Late afternoon sunshine on a campsite in Vienna, day two of the two-night music party in Club Bach and a long-awaited pause for breath: the first day without any driving… bliss.
For a while it felt as if our whole world had narrowed to a series of two, three, four lane roads snaking across France, Belgium, the Netherlands, Germany and then Austria: watching the satnav oh-so-slowly marking off the miles and minutes until our next destination, alternating tarmac and concrete marked off with service stations, parking spaces full of slumbering hauliers and a constant stream of McDonalds and Ikea reminding us that however alien the road signs we hadn’t travelled as far as it may feel. In a way it’s a disappointment: the realisation that all that makes these places exotic to us is that we have been too lazy to learn the language; I had the notion that I would prefer it if the natives would break off in mid-conversation, inflate great gas bladders and drift off into the atmosphere, be totally alien, incomprehensible.
The tour started on a high note: Paul had managed to find himself extra time off and secreted himself onto the bus: the news that we wouldn’t have to play a gentle acoustic set in Utrecht immediately uplifting. Getting used to driving our giant tour bus to Folkestone and then onto the train for the journey under the Channel: like a docking sequence from a sci-fi movie. Ever onwards; north through France and Belgium until fatigue compelled a stop in a truck stop.
Bacon and sausages, coffee and more driving to our first campsite: a strange place in Utrecht on the verge of closure where we were possibly the only campers, it was hard to tell.
Utrecht is beautiful: canals, old buildings and a never ending procession of beautiful girls smile as they ride bicycles past us. Has our fame spread already or are our ever-swivelling tourist necks simply comical? No, it’s just the polite, laid-back Utrecht way; smile, relax, enjoy.
We meet up with Duke at Henk’s house – he’s an elemental force, a wellspring of positivity. Henk arrives and on to the venue: Moira, balconied and shambolic, wonderful in every respect. Henk is constantly doing three things at once, there is trouble with the food, the PA, the bands haven’t all arrived. None of this dents Henk’s good nature. We pitch in and start doing what we can – the boys provide muscle and cheerful aid; I assist the engineer as we strive to turn the disparate collection of electronic detritus into a fully functioning PA system. The long day stretches on but finally, in the nick of time, it somehow all comes together. The Utrecht CS community have produced a fabulous, wholesome vegetarian meal. The acts start to show up: Tommy Beavitt songs in five languages, from beautiful, lilting folk to comical German and the memorable, Thackerayesque, ’Friends who Fuck’. Duke unleashes a roaring, passionate voice that freezes us in our tracks. Rueben dazzles us with a home-made guitar and an amazing retro-blues set and Skiff provide melody and harmony, a warm, relaxed vibe is building. We grow nervous that our somewhat louder, more confrontational music will provide too much of a contrast. We needn’t worry: the crowd are warm appreciative – we play to around 180 people. As ever, it’s over too quickly and almost before we’ve had time to enjoy the experience, it’s over: our hands are shaken, backs slapped, we are embraced.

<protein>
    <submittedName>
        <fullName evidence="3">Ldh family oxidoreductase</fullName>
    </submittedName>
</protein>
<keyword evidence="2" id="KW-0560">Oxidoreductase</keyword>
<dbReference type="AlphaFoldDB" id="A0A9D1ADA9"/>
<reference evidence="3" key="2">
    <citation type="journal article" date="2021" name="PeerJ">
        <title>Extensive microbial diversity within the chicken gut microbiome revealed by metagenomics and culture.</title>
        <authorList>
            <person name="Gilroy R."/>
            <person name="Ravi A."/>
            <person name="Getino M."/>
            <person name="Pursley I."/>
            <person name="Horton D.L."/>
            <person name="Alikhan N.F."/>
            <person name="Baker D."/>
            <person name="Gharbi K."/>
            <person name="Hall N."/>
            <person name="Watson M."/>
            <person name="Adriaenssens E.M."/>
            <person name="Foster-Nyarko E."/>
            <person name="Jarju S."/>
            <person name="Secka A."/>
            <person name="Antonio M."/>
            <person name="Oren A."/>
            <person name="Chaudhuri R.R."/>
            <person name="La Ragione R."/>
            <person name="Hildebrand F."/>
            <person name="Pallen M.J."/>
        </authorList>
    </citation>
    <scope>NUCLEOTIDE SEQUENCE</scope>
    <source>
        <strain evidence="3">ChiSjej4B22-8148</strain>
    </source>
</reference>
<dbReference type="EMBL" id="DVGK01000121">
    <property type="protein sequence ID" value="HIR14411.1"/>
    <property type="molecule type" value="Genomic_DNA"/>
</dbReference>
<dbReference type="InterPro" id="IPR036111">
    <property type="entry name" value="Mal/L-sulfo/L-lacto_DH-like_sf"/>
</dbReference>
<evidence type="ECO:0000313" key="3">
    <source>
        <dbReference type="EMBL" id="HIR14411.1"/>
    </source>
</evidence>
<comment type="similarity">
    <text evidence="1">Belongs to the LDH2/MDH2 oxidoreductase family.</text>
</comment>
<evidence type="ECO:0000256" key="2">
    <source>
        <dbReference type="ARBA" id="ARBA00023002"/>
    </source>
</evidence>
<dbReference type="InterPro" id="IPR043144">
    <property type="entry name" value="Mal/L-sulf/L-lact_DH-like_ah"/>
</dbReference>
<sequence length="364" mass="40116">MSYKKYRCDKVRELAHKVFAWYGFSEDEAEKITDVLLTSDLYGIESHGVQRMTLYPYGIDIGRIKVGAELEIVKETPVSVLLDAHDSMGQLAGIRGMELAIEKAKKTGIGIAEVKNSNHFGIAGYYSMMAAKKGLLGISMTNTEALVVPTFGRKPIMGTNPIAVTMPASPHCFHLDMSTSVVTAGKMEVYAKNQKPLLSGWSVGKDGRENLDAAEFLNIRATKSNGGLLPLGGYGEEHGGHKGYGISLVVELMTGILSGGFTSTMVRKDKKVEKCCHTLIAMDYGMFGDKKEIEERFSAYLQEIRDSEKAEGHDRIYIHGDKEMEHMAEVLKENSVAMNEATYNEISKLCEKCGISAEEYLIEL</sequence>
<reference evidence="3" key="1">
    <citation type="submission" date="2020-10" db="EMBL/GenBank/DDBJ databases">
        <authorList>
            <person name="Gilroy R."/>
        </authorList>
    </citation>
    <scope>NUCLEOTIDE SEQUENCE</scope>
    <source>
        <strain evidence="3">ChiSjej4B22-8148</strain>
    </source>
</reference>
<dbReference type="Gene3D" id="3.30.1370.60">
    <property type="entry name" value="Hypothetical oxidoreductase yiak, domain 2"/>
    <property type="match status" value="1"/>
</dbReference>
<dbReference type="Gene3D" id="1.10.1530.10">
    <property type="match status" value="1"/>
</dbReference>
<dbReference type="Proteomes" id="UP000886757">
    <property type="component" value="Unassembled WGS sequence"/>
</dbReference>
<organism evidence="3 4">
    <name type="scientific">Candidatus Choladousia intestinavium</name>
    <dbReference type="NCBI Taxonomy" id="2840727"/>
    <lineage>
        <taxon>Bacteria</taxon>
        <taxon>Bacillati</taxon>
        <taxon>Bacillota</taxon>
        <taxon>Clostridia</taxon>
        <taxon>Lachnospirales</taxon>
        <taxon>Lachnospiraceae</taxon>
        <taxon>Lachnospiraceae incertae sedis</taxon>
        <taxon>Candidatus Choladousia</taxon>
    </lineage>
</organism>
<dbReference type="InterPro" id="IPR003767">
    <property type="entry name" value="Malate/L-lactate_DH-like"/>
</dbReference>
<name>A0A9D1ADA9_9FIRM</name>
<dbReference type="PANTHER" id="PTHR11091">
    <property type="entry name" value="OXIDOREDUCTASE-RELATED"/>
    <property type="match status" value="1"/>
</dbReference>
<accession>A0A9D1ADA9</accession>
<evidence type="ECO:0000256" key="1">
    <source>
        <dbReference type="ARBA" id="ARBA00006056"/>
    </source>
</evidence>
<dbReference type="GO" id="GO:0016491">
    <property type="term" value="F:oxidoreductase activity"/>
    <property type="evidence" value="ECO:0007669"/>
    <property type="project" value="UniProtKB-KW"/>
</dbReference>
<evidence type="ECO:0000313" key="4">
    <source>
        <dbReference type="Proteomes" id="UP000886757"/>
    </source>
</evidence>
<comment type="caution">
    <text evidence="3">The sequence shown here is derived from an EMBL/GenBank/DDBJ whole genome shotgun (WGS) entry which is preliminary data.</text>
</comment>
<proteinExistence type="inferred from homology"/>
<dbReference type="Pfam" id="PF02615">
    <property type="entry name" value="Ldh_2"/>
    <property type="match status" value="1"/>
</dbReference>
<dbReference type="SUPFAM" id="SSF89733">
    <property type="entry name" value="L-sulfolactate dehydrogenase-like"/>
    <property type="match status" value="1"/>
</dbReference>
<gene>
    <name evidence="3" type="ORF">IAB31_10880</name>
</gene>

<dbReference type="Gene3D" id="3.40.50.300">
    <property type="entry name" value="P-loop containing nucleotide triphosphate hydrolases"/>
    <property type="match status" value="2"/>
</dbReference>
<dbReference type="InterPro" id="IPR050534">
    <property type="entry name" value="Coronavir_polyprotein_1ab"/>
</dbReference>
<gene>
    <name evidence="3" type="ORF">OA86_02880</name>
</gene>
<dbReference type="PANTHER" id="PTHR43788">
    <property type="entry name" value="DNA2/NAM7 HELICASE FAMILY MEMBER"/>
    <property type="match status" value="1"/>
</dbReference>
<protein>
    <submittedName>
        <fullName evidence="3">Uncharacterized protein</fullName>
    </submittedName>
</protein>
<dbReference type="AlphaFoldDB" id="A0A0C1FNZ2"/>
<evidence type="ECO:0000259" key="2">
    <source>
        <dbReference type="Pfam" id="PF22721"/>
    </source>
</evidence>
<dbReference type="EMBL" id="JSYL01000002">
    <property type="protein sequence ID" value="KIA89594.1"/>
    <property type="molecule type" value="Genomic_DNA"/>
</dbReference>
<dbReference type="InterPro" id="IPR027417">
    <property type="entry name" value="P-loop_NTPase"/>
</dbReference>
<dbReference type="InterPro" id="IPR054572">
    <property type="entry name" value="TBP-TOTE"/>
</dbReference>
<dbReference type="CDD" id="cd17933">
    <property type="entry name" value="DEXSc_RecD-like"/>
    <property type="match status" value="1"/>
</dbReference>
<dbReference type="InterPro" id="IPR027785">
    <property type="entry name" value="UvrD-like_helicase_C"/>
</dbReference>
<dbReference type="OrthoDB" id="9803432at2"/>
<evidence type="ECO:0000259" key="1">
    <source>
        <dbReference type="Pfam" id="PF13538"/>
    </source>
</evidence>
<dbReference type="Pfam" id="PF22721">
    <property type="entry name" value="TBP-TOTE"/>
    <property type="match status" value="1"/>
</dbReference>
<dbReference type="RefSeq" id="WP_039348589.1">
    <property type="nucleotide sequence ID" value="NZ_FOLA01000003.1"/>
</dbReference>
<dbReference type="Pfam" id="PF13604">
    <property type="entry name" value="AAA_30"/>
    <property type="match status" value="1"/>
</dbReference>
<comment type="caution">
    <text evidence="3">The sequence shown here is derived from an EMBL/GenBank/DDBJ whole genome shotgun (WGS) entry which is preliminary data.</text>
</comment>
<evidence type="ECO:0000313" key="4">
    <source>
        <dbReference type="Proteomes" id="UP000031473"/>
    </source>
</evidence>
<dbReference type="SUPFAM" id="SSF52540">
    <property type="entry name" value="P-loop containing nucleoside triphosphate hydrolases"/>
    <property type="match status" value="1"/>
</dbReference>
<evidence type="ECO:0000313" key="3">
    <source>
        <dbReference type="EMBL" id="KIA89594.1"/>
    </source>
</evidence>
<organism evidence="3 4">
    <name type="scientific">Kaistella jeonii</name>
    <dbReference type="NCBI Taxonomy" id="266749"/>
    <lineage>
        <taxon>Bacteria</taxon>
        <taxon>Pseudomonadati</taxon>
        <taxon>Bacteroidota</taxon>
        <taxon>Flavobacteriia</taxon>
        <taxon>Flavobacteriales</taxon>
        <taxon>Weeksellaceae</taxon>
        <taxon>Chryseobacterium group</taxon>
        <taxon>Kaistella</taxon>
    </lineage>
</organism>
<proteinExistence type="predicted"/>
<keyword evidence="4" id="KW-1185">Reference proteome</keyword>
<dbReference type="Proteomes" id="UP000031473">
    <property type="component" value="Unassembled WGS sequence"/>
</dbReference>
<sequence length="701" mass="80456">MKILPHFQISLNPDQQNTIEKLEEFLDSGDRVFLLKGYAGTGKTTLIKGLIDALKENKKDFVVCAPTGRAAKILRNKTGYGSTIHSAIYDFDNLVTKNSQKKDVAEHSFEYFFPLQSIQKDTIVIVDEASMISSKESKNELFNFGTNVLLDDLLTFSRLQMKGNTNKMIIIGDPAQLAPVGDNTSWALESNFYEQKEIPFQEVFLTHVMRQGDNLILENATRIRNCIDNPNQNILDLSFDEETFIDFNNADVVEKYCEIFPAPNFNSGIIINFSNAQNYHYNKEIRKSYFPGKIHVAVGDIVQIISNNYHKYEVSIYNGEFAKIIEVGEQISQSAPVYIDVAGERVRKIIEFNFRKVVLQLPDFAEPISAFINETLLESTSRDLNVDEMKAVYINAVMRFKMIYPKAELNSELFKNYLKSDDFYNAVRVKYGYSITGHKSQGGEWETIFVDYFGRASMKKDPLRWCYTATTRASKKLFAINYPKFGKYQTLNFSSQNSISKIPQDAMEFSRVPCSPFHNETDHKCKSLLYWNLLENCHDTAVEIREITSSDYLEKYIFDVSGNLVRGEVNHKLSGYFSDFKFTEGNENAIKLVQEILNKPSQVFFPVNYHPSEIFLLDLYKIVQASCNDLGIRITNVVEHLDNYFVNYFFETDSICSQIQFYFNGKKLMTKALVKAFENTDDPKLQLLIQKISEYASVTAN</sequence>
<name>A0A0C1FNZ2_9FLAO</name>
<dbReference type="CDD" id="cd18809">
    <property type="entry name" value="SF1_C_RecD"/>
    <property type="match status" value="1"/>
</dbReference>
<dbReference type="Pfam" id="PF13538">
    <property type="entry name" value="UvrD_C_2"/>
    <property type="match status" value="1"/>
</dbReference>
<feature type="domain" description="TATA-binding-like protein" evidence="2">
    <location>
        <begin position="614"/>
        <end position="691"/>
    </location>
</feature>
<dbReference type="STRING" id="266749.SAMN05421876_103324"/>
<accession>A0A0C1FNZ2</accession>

It’s party time: local ska outfit Stampede bring the whole crowd to their feet and the place erupts: they put on a terrific set and we realise that there is a lesson here for us about showmanship. Finally Logathore close the evening with their techno-rock-opera… an act that defies pigeonholing; mysterious, challenging, eclectic – a perfect bookend.
A weary night in the motorhome and then Paul wins the golden bollard for reverse parking the 8.5 metre behemoth in a narrow, crowded street. Coffee with Henk and Bri and then loading gear and back on the road.
Endless driving follows, an epic journey punctuated by fitful sleep in a lorry park next to ’The Lust House’. It’s a nightclub, aparently…
Finally we descend into Vienna where we locate ’Camping West’ and then go in search of Club Bach. We love the venue immediately – a cousin of our home venue The Vaults, a low, tunnel like room with a well-set up PA. Again, there is much carrying of gear and sound checking. Our performance in Utrecht seems to have promoted us to top of the bill in Vienna or, more likely, we’re the only full band to play this evening.
Some of the acts are late: I get to do a little acoustic set, Paul from Logathore and his friends show their incredible versatility again. Then Tommy and Duke arrive, Henk and Reuben play, Logathore play again. We’re treated to witty, acerbic, allusive poetry from Jess, an American girl with a heartstopping smile.
Then it’s our turn. With space on stage and resolved to how off more we put on the performance of our lives: it’s fantastic. Roo, Paul and Caleb are grinning, moving, jigging, dancing, jumping. The audience start to get the idea. We have people dancing, jumping about. Beautiful girls are smiling at us: we feel like rock stars. Better still; the manager tells us that we’re the best band he’s had down there: we feel unstoppable.
Beer and celebration follows.
Today has been a gentle come-down: we’ve wandered the gorgeous streets of Vienna, goggle-eyed like tourists, eaten together and continued to laugh. Another night at Bach soon; more engineering for me but a night off for the boys. Next stop is a mercifully short hop to Pardubice and our last gig of the tour: can’t wait to play again although it’s a shame that is has to end so soon, just when we’re getting into our stride but there is the feeling that great things could follow. Watch this space…
Too many people to thank so if you’re reading this as someone who’s spoken to us, been part of this experience – thank you; it’s been indescribably good.